3. If you completed an assessment, what the results were.

Our Implicit Bias Awareness Month project was designed to help raise awareness about implicit (unconscious) preferences. Raising our awareness of the topic is far more important than the results of any assessment. 

If you feel like the self assessments are simply not a constructive option for you, consider engaging individually with some of the online resources we’ve posted.

  • What if the results are very surprising or upsetting?
You may be giving the [self assessment] more credit than it deserves! These [assessments] are not perfectly accurate by any definition of accuracy. However, the Employee Assistance Program is available to any employee wishing to discuss the discomfort caused by their results. And, remember, your results are private. You don’t have to share them with anyone and no one at the university will see them.
Having implicit biases does not make you a bad person; it is part of being human. Understanding more about your potential implicit biases makes you a more self-aware human. Having an implicit bias does not mean that you are necessarily engaging in biased behavior; it simply means you have the potential to behave in a biased manner. Acknowledging your implicit biases gives you the opportunity to consider ways to raise your daily consciousness and investigate how you respond to and behave with different people. (Source: The Chronicle of Higher Education)
For anyone interested to learn more about implicit bias, diversity and inclusion, there are a range of resources, including videos, articles, and activities here.
  • Now that I have learned about my implicit attitudes, what should I do?

Regardless of the specific results you received, the results were probably a bit of a surprise; implicit preferences by nature are preferences of which we are not consciously aware. It is not clear if implicit biases can be reduced or eliminated. Instead, we have to learn to live with the knowledge and try to deny these preferences the chance to operate. Ideas include:

  • Removing names from resumes to be reviewed
  • Trying to compensate for implicit preferences (make extra efforts to learn about and from people you do not have implicit preferences for)
  • Engaging with media (TV, movies, books, magazines) that portray minority group members in positive or counter-stereotypical ways

 (Source: Project Implicit)

  • Does Project Implicit collect personally identifiable information about me?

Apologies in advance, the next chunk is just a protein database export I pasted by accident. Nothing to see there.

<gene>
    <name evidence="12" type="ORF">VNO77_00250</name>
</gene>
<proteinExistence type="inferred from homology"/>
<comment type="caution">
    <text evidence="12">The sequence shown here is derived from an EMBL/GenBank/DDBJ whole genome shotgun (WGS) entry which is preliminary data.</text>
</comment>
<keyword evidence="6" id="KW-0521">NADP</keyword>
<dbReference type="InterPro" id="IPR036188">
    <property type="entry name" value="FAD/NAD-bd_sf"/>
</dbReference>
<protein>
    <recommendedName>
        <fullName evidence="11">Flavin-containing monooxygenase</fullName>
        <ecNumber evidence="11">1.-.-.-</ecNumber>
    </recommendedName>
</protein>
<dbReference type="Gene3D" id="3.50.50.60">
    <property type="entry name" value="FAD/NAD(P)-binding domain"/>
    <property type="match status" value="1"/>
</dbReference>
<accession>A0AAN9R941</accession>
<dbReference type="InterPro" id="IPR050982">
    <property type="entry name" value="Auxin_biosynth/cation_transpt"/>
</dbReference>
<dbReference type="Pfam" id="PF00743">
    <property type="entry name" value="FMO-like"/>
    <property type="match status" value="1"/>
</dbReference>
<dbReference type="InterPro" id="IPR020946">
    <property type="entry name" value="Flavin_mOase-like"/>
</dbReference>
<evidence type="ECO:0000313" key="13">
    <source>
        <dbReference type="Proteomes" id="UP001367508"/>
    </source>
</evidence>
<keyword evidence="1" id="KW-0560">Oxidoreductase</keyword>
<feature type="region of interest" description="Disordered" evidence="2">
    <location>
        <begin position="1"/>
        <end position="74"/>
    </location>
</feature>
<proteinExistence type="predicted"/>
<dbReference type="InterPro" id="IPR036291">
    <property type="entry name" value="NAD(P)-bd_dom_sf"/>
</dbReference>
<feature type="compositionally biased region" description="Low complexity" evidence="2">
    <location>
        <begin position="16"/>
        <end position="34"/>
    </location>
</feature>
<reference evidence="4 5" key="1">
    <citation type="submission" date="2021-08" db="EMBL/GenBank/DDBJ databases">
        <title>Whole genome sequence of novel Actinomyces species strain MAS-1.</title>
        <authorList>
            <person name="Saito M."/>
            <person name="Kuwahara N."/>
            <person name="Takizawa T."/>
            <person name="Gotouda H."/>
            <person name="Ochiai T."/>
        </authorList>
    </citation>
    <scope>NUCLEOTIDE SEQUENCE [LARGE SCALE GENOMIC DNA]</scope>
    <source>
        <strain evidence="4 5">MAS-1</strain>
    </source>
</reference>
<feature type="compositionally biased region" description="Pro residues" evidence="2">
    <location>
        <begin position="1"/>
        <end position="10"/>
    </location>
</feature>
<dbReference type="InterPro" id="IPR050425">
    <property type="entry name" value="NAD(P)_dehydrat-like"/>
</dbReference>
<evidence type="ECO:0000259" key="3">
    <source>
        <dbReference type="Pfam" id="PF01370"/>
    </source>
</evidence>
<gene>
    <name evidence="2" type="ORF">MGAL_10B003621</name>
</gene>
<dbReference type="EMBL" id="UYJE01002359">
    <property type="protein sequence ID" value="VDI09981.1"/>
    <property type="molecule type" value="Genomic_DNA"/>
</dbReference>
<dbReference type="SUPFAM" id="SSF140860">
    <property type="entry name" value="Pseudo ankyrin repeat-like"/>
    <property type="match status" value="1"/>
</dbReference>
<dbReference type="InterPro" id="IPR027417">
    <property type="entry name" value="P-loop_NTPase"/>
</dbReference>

Most of the assessments begin by asking for personal information--but not information that identifies you specifically. This includes sex and gender, birth month and year, race and ethnicity, and your level of experience with the Harvard assessments. Although you may decline to answer these questions, the Harvard research team uses this information for their study. None of the information collected through the assessment process is shared with the university. Furthermore, the University of Oregon is in no way affiliated with Harvard's Project Implicit.
  • I have already taken a Harvard assessment in the past. Is there any value to taking another one?

The Harvard research team actually encourages repeating the assessment for any factor for which your results surprised you. Plus, there are 14 different versions of the self assessment examining various factors by which to evaluate yourself—try a new one.

Furthermore, some researchers have likened implicit bias to a habit. To break a habit, one must first maintain an awareness of the habit, and then be attentive to and activate strategies to break the habit. Taking some of the self assessments periodically can help us to maintain an awareness of our implicit biases, which will ultimately help reduce the appearance of unintentional bias in our decisions, interactions, etc. (Related resource: here)

  • Where can I find other resources or activities on campus?

The VPFA diversity committee has identified some additional resources for individual exploration: here

  • Who can I contact if I have questions or need help?

Feel free to contact any member of our diversity committee. The list of members can be found on this page: /diversity. You can also send an email to vpfa@uoregon.edu.